Arthritis & Rheumatism, Volume 60,
October 2009 Abstract Supplement

The 2009 ACR/ARHP Annual Scientific Meeting
Philadelphia October 16-21, 2009.


Gene-Gene Interactions Among Folate, Purine and Pyrimidine Gene Pathways Impact Methotrexate Tolerability in Rheumatoid Arthritis

Dervieux1,  Thierry, Wessels2,  Judith, van der Straaten2,  Tahar, Moore3,  Jason, Penrod3,  Nadia, Guchelaar2,  Henk-Jan, Kremer4,  Joel M.

Cypress Bioscience, San Diego, CA,
Leiden Medical Center, Leiden, Netherlands,
Dartmouth-Hitchcock Medical Center, Lebanon,
Albany Medical College, Albany, NY

Purpose:

Dose-limiting gastrointestinal and neurological toxicities are common in patients with rheumatoid arthritis (RA) treated with the antimetabolite Methotrexate (MTX). We sought to evaluate whether gene-gene interactions (epistasis) in folate, purine and pyrimidine gene pathways contributed to these idiosyncrasies in RA.

Method:

A total of 158 patients under MTX for more than three months were evaluated. MTX side effects were defined as those affecting the gastrointestinal tract (nausea, diarrhea, stomatitis, dyspepsia, elevation of aspartate aminostransferase (AST)>twice the upper limit normal) or the central nervous system (headache, lethargy). Fourteen single nucleotide polymorphisms were measured. Detection and interpretation of non-linear gene-gene interactions was performed using multifactor dimensionality reduction (MDR) which reduces genetic information to one-dimension by combining higher and lower-risk genotype combinations into two separate groups.

Results:

Gastrointestinal and neurological side effects were observed in 23% and 21% of patients, respectively. MDR analysis identified epistatic interactions among variants in Methylene Tetrahydrofolate Reductase (MTHFR A1298C), Inosine-Triphosphate Pyrophosphatase (ITPA C94A) and g-Glutamyl Hydrolase (GGH -354 G/T). These contributed to MTX-induced gastrointestinal idiosyncrasies, with a 7.3-fold higher likelihood of these adverse events in patients having the higher-risk genotype combination (vs. without; CI95%: 3.2–16.8;p<0.001). Interactions among MTHFR A1298C, Thymidylate Synthase (TSER*2/*3), and Serine HydroxyMethyltransferase (SHMT C1420T) variants contributed to neurological toxicities which were 10.1-fold more likely to occur in patients carrier of a predisposing risk-genotype combination (CI 95%: 4.3–23.8; p<0.001). Altogether, the presence of risk genotype combinations for gastrointestinal or neurological toxicities (52%) was associated with an 8.9-fold higher likelihood to present gastrointestinal or neurological toxicities (CI 95%: 3.6–21.9; p<0.001). There was a 2-fold overrepresentation of patients without predisposing risk genotypes in those who received MTX for more than 12-months (72%) versus those who received MTX for less than 12-months (37%) (p<0.001). Seventy-two percent of patients receiving MTX after 12 months did not carry either predisposing risk genotype combinations, while only 12% who carried both predisposing risk genotypes continued treatment beyond this time period (p<0.001).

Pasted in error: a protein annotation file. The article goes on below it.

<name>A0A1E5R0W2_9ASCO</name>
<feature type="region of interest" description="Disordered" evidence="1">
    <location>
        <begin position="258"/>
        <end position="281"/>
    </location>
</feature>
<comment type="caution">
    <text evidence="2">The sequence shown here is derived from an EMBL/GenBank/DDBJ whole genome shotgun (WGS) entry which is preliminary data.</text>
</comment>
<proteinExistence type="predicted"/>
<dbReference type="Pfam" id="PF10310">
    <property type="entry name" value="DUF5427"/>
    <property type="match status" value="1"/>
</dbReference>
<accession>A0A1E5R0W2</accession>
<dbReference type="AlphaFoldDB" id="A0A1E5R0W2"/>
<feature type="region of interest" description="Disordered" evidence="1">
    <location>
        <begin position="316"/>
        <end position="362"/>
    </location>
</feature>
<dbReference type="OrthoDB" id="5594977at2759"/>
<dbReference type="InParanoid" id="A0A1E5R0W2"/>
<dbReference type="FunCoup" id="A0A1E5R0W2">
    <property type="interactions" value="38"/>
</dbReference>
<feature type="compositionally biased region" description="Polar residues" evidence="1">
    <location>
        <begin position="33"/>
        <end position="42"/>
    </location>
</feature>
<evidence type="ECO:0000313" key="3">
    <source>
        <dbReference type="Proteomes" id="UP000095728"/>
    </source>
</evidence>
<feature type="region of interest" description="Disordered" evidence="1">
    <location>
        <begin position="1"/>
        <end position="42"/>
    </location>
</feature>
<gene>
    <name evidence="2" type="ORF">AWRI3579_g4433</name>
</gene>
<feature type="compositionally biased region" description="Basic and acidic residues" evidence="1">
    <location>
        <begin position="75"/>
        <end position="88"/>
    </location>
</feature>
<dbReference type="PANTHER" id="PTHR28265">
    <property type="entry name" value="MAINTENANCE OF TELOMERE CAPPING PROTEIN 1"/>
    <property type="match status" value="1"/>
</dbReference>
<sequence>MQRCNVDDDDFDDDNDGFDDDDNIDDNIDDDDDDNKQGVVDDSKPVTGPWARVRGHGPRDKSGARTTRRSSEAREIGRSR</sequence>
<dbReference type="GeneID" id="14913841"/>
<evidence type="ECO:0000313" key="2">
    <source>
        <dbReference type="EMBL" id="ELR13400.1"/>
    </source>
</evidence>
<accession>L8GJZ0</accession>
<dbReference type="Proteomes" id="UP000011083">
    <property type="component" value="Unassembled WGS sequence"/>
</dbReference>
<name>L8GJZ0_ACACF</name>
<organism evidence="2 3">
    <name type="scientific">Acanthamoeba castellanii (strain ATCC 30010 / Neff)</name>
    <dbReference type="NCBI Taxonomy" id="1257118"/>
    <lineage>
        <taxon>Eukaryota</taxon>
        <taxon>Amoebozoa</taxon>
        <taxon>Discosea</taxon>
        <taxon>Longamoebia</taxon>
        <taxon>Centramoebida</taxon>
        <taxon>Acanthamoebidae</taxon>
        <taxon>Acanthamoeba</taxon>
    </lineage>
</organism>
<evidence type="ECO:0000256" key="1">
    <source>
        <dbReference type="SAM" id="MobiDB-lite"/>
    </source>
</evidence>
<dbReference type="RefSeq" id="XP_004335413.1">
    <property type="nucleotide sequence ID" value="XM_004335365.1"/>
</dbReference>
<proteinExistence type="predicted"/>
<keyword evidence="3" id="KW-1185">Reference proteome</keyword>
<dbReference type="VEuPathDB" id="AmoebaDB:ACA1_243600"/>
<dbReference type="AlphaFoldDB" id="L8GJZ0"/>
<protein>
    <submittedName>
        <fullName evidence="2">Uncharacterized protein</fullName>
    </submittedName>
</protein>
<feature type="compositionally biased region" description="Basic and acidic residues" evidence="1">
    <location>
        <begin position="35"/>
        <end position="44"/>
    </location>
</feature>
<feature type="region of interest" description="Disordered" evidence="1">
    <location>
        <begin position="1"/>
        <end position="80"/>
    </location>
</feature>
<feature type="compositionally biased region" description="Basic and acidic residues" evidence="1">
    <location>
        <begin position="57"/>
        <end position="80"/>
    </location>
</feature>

Conclusion:

These hypothesis generating data indicate that gene-gene interactions contribute to MTX-induced adverse events in RA and suggest that the presence of risk genotypes may impact the rate of MTX discontinuation.

To cite this abstract, please use the following information:
Dervieux, Thierry, Wessels, Judith, van der Straaten, Tahar, Moore, Jason, Penrod, Nadia, Guchelaar, Henk-Jan, et al; Gene-Gene Interactions Among Folate, Purine and Pyrimidine Gene Pathways Impact Methotrexate Tolerability in Rheumatoid Arthritis [abstract]. Arthritis Rheum 2009;60 Suppl 10 :1953
DOI: 10.1002/art.27026

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